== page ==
Here’s a great article written by Re/Max of Boulder’s own Haley Robinson. Enjoy!
Staging will highlight the strengths and downplay the weaknesses of you home and, if done right, will appeal to the greatest number of buyers.
Here are just a few hints on how to stage your home for sale.
Declutter and Clean
This is the absolute most important thing you can do to stage your home. Depending on how you live, I tell my clients to remove 50% of whatever is in view when you walk into a room. That’s books on the book shelves, art, things on counters, bedside tables, office desks, etc. Take those things and pack them in boxes or find it a new home in a cabinet or drawer.
Cleaning seems like an obvious one but I always reiterate it with my clients. When someone comes for a showing, there shouldn’t be baskets of laundry, food sitting out, unmade beds or really any proof that you were just there in the home. Also, organizing all cabinets, closets, and drawers, as people usually want to look inside. It should be in show ready condition for every showing, which can be difficult and stressful especially if you have kids and/or pets.
It also includes a deep clean. Dusting is very important as well as washed cabinets in the kitchen and all bathrooms, washed walls, clean toilets and showers, washed baseboards, and so on.
When there is a showing in your house, the clients walk in and immediately they ask themselves, “Can I see myself living in this home?” And it’s 10 times harder for them to answer “yes” if they are staring at your family portrait over the fireplace or the kid’s drawings on the fridge. Depersonalizing your home will make room for the idea of someone else living there.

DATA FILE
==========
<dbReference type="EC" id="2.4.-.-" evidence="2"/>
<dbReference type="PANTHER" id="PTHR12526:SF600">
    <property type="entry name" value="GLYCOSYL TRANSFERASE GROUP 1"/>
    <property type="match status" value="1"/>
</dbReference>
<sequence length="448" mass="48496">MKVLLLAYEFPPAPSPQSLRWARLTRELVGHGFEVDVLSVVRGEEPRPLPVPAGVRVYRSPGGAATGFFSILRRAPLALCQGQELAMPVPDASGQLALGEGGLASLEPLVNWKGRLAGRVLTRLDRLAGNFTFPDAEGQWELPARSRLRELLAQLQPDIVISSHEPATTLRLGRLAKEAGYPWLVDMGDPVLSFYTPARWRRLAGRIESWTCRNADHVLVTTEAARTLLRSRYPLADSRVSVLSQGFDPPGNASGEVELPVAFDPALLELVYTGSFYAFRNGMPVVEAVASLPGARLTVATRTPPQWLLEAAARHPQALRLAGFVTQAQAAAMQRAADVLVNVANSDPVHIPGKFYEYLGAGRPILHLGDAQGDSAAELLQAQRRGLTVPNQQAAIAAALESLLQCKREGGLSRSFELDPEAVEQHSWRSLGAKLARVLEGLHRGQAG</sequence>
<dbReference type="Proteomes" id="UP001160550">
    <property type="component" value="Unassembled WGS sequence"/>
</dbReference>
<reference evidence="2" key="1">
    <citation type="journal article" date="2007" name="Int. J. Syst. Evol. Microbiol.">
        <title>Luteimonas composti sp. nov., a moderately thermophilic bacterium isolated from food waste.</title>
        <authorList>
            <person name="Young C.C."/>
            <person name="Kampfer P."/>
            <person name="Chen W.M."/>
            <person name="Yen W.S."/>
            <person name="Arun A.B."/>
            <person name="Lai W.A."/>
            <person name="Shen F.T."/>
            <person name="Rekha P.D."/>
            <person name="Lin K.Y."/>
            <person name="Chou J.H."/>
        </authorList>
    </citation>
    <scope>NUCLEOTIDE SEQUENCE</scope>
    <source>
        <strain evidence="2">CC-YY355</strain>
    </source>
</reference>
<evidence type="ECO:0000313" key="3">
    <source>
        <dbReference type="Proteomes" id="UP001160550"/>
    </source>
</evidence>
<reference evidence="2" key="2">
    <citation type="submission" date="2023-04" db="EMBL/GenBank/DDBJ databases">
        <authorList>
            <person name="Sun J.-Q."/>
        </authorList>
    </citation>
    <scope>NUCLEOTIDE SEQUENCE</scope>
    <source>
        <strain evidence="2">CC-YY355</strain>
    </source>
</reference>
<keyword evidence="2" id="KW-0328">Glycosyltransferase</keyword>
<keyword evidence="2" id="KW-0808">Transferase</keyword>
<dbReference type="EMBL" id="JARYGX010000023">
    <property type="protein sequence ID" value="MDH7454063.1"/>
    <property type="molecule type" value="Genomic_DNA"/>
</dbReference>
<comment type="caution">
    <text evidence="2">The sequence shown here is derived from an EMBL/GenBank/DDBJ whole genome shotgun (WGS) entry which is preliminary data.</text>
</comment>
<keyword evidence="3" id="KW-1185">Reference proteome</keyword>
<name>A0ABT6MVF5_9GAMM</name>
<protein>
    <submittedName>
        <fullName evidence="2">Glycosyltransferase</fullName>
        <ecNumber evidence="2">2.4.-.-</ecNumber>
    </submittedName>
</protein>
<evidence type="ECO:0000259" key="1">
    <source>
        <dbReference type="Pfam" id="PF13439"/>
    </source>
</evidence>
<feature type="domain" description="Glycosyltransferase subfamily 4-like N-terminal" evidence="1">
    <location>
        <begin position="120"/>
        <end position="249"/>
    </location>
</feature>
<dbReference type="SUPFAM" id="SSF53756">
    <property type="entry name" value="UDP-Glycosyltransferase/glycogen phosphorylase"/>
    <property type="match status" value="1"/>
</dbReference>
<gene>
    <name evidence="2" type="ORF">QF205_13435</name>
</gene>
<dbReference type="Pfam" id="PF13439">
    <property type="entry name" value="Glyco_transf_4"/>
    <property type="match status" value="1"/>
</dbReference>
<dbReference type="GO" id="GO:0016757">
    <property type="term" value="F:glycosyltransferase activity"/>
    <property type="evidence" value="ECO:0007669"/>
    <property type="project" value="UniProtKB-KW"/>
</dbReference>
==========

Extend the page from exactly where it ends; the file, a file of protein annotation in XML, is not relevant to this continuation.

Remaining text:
It’s not only framed family pictures but also fridge magnets, wall hangings, large art pieces, magazines, calendars, mail piles, and so on. This can also include political and/or religious objects. While it’s not my job to snuff out a clients personal beliefs, I encourage neutrality as much as the client is willing do.
This can sometimes be emotional for the homeowner. I try to prepare my clients that they may find themselves upset or sad during this step. It’s really the first step in saying good bye to your current home and, for some, it can be difficult.
This kind of falls into the depersonalization as well. That lovely floral wall paper, that bold rug, that bright bed comforter may be what you love most but to a potential buyer, it’s all they can see. They don’t see the great light coming in through the extra large double paned windows, all they see is the shade of green that the room is painted and how much they hate the color green. They don’t notice the open floor plan, all they see is the stuffed moose head. These are extreme examples but you get my point.
Getting your home neutral is important for visual people so they can actually see the home and it’s great potential. This may require repainting a room, changing the décor or even adding items like a lamp for extra light or a neutral rug to help brighten a dark wood floor.
This is my least favorite but most important topic to cover. We like to think of most people as good and honest but there are some jerks out there. Desperate and/or bad people come to open houses and showings, so with that in mind, certain steps need to be taken.
All expensive items, like jewelry, cash, etc, need to be put in a safe, inaccessible place. This also goes for any prescription drugs. I have personally caught someone elbow deep in a drawer containing prescription meds. The owners didn’t lock them up and it gave this person the opportunity to try and steal from them. Most important, all firearms need to be locked, put away with the ammo elsewhere, and preferably taken out of the home to another location. This can also include other weapons/art like bows, spears and the like.
Lastly, for fun, here are some actual, honest-to-goodness photos of homes for sale pulled from the MLS from around the country. Names and cities have been changed to protect the innocent…